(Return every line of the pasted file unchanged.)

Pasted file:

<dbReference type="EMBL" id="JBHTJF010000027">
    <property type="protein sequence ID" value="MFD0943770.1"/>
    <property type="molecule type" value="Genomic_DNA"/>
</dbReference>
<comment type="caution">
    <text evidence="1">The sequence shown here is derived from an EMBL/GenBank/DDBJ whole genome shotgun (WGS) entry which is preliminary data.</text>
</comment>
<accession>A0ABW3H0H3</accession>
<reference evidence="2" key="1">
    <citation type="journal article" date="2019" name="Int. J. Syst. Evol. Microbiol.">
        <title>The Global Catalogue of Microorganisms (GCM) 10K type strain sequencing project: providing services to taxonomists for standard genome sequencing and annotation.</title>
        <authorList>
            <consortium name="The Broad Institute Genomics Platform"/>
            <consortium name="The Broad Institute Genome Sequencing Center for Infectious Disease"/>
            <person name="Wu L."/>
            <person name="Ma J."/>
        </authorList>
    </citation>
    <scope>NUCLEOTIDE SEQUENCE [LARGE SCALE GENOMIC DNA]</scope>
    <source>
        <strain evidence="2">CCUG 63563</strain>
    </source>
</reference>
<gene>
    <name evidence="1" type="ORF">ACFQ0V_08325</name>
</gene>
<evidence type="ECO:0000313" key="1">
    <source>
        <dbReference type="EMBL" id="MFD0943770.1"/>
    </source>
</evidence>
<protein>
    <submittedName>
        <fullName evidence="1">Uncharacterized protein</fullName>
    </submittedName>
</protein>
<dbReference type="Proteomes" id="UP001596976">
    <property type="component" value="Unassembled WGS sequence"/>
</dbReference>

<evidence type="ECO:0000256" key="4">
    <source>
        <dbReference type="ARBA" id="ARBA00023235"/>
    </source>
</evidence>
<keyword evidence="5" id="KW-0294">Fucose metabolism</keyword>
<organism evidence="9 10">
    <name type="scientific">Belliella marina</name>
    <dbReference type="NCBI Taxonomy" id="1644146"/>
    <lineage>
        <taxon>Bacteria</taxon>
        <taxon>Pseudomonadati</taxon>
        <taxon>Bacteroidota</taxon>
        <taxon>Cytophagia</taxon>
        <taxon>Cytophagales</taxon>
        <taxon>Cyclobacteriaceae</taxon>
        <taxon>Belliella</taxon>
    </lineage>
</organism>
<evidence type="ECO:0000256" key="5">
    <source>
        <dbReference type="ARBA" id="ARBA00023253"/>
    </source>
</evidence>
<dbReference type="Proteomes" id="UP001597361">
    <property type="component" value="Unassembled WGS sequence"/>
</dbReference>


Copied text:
<dbReference type="EMBL" id="JBHTJF010000027">
    <property type="protein sequence ID" value="MFD0943770.1"/>
    <property type="molecule type" value="Genomic_DNA"/>
</dbReference>
<comment type="caution">
    <text evidence="1">The sequence shown here is derived from an EMBL/GenBank/DDBJ whole genome shotgun (WGS) entry which is preliminary data.</text>
</comment>
<accession>A0ABW3H0H3</accession>
<reference evidence="2" key="1">
    <citation type="journal article" date="2019" name="Int. J. Syst. Evol. Microbiol.">
        <title>The Global Catalogue of Microorganisms (GCM) 10K type strain sequencing project: providing services to taxonomists for standard genome sequencing and annotation.</title>
        <authorList>
            <consortium name="The Broad Institute Genomics Platform"/>
            <consortium name="The Broad Institute Genome Sequencing Center for Infectious Disease"/>
            <person name="Wu L."/>
            <person name="Ma J."/>
        </authorList>
    </citation>
    <scope>NUCLEOTIDE SEQUENCE [LARGE SCALE GENOMIC DNA]</scope>
    <source>
        <strain evidence="2">CCUG 63563</strain>
    </source>
</reference>
<gene>
    <name evidence="1" type="ORF">ACFQ0V_08325</name>
</gene>
<evidence type="ECO:0000313" key="1">
    <source>
        <dbReference type="EMBL" id="MFD0943770.1"/>
    </source>
</evidence>
<protein>
    <submittedName>
        <fullName evidence="1">Uncharacterized protein</fullName>
    </submittedName>
</protein>
<dbReference type="Proteomes" id="UP001596976">
    <property type="component" value="Unassembled WGS sequence"/>
</dbReference>

<evidence type="ECO:0000256" key="4">
    <source>
        <dbReference type="ARBA" id="ARBA00023235"/>
    </source>
</evidence>
<keyword evidence="5" id="KW-0294">Fucose metabolism</keyword>
<organism evidence="9 10">
    <name type="scientific">Belliella marina</name>
    <dbReference type="NCBI Taxonomy" id="1644146"/>
    <lineage>
        <taxon>Bacteria</taxon>
        <taxon>Pseudomonadati</taxon>
        <taxon>Bacteroidota</taxon>
        <taxon>Cytophagia</taxon>
        <taxon>Cytophagales</taxon>
        <taxon>Cyclobacteriaceae</taxon>
        <taxon>Belliella</taxon>
    </lineage>
</organism>
<evidence type="ECO:0000256" key="5">
    <source>
        <dbReference type="ARBA" id="ARBA00023253"/>
    </source>
</evidence>
<dbReference type="Proteomes" id="UP001597361">
    <property type="component" value="Unassembled WGS sequence"/>
</dbReference>